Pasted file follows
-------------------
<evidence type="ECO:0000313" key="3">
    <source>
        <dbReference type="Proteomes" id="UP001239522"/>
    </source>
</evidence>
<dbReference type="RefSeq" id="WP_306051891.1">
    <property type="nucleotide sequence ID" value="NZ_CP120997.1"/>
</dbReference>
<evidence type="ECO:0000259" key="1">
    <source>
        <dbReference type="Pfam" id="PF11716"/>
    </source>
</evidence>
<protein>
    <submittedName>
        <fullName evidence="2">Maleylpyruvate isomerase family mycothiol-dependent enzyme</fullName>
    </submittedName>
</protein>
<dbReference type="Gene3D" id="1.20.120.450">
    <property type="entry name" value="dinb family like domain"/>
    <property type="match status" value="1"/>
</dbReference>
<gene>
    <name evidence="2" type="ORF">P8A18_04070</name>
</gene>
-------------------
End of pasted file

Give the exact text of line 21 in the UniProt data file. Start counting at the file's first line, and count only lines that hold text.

    <property type="match status" value="1"/>